The Digital Music Industry Is Inept.
I’ve been so busy. I have a new record coming out on the 23rd, I’m playing and co-producing a show at the Adler Planetarium with the most sophisticated visuals in history on the 26th, and my new non-profit music school and publishing house here in Chicago has a soft open on the 27th. This over-booking is my own fault, of course, and my dream of spending just one entire day covered in Cheeze-It crumbs while playing Borderland 2 gets foggier and foggier.
But something else is now budging it’s way into my carefully planned schedule, a giant impending lawsuit that shouldn’t need to exist.
So here’s the setup. Not-at-all-known dubstep artist, comically named “Inventor”, decided to take one of my most popular songs, “Undiscovered Colors”, put some bird sounds over it, release it as his own, and put it for sale on every digital network available. Inventor’s record label, “Foul Play”, has ignored any attempt of resolve, including a cease and desist letter. This isn’t really all that surprising, as someone was doing with with all my albums back in 2006 before I had put my music on iTunes. That only took 24 months to resolve.
But there’s a much bigger problem here. Apple, Google, Microsoft, etc all have extremely rigorous and advanced methods of protecting themselves from illegally hosting music or video content. Why is it so incredibly easy for an artist and record label with absolutely no regard for my material to sell it on said networks?
Google has previously sent me copyright infringement warnings for my own material on Youtube, pertaining to, hilariously, the exact same song mentioned above. I’ve responded with proof that I own every possible right to the music, only to get another DCMA notice a week later. This leads me to believe that their auto-copyright-watchdog software is trigger happy, which is annoying, especially since it has absolutely no effect on people illegally selling my music.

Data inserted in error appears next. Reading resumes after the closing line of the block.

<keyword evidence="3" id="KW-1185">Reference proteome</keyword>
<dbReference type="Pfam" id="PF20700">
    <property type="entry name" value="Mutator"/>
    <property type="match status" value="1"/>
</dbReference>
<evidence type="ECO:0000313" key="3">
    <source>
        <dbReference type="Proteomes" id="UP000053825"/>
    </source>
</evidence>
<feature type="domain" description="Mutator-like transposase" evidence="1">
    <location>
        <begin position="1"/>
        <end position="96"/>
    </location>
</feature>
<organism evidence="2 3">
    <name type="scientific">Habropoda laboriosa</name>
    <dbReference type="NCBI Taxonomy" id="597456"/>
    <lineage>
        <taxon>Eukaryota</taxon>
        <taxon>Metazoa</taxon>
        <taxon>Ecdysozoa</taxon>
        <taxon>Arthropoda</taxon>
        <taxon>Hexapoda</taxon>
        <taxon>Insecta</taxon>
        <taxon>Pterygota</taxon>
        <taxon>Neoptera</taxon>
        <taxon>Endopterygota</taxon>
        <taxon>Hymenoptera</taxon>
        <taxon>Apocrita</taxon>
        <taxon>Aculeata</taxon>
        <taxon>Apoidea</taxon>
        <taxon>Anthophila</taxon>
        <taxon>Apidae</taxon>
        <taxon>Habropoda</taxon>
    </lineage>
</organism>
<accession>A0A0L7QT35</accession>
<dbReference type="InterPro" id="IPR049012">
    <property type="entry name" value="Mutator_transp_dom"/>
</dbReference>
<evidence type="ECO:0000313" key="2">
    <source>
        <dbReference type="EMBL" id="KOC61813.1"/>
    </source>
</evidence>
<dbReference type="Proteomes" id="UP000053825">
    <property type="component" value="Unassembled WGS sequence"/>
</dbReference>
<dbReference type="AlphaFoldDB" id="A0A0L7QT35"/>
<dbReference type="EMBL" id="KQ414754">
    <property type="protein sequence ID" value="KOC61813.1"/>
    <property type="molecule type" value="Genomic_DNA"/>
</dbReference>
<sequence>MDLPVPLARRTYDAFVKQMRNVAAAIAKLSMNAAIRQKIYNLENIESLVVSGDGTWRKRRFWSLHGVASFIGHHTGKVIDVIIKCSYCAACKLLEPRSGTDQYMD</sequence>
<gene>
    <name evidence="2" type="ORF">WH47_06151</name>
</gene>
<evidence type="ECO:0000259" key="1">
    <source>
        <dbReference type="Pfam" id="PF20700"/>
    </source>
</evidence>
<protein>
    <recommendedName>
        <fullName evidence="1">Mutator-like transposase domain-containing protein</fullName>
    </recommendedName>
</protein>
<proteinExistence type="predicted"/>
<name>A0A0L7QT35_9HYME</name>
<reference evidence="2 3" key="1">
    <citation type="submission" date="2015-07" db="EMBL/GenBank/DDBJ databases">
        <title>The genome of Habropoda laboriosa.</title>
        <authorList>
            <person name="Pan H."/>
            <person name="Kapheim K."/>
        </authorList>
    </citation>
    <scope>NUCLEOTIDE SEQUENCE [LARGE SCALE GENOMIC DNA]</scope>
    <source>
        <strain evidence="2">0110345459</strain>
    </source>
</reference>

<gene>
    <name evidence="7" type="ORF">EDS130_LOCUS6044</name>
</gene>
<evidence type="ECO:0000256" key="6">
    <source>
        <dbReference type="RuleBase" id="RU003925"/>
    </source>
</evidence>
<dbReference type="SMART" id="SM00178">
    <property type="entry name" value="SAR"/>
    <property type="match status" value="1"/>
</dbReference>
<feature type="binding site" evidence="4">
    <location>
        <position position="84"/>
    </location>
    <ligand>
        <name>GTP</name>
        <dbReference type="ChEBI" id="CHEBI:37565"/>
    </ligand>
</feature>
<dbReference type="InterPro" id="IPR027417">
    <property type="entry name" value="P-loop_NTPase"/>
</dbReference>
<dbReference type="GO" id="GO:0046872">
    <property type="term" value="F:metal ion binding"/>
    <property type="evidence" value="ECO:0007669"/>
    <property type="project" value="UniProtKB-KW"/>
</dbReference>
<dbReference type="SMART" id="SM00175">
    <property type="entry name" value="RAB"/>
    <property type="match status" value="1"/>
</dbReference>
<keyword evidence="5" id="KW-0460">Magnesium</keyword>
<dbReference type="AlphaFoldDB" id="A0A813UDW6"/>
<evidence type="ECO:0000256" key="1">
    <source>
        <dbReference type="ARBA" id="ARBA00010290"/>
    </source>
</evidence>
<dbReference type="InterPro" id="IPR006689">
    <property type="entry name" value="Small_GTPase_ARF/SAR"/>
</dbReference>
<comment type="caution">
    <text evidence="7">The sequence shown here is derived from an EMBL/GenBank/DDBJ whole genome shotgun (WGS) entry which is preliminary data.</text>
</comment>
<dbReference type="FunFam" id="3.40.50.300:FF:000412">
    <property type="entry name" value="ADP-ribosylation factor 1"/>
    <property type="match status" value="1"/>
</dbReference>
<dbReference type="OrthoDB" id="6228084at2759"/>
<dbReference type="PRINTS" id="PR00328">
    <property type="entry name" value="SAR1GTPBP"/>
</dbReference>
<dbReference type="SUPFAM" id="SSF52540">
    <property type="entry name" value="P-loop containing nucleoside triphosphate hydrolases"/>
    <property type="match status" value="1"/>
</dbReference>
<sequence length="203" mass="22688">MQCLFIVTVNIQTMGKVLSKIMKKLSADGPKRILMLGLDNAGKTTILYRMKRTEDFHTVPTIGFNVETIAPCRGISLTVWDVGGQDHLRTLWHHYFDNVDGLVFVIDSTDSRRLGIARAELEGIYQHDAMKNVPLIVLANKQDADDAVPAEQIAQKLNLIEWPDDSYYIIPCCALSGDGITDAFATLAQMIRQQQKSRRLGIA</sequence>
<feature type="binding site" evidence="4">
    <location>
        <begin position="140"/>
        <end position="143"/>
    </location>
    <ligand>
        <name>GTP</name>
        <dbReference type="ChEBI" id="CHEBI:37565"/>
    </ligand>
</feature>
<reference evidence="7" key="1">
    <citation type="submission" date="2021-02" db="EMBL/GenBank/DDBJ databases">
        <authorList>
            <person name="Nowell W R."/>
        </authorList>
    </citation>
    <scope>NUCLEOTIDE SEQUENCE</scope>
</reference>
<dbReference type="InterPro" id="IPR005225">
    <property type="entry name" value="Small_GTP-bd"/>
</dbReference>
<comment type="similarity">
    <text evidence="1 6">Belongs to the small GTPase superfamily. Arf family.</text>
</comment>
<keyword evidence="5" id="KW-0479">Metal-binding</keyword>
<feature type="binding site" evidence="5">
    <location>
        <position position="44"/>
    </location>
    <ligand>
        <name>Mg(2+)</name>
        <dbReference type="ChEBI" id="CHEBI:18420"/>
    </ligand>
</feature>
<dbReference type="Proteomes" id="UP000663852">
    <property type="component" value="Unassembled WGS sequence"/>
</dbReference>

So since the guy who runs “Foul Play” apparently printed out my cease and desist notice, rolled it into a tube, and smoked crack out of it, I’m going to assume that he won’t show up to court either. In the meantime, there are still 10+ networks selling my music illegally. My girlfriend’s investigating pointed out something even more insane, when you play the original version of “Undiscovered Colors” into Shazam, it identifies the song as written by Inventor and gives you the option of purchasing it in iTunes. In fact, if you search “Undiscovered Colors” in iTunes….my version, the only legal and legit copy of the song, doesn’t even fucking show up.
Going deeper into the inept rabbit hole, I’m shocked to find that Undiscovered Colors is my #1 selling track on iTunes, and Arboreal (the album it is on) is my #1 selling album. Without giving out exact sales figures, the sales are well into the thousands, and the streams are well into the hundreds of thousands on iTunes. So how is it, that this successful album and track do not even show up in a specific search, yet the stolen version does? It is beyond my level of logical comprehension and nearly pushes me into a paranoid conspiracy theory state of mind. Is it possible Apple blacklists me from coming up in searches for some reason? Is “Inventor” the son of someone important?
Just….wtf…how does this make any sense?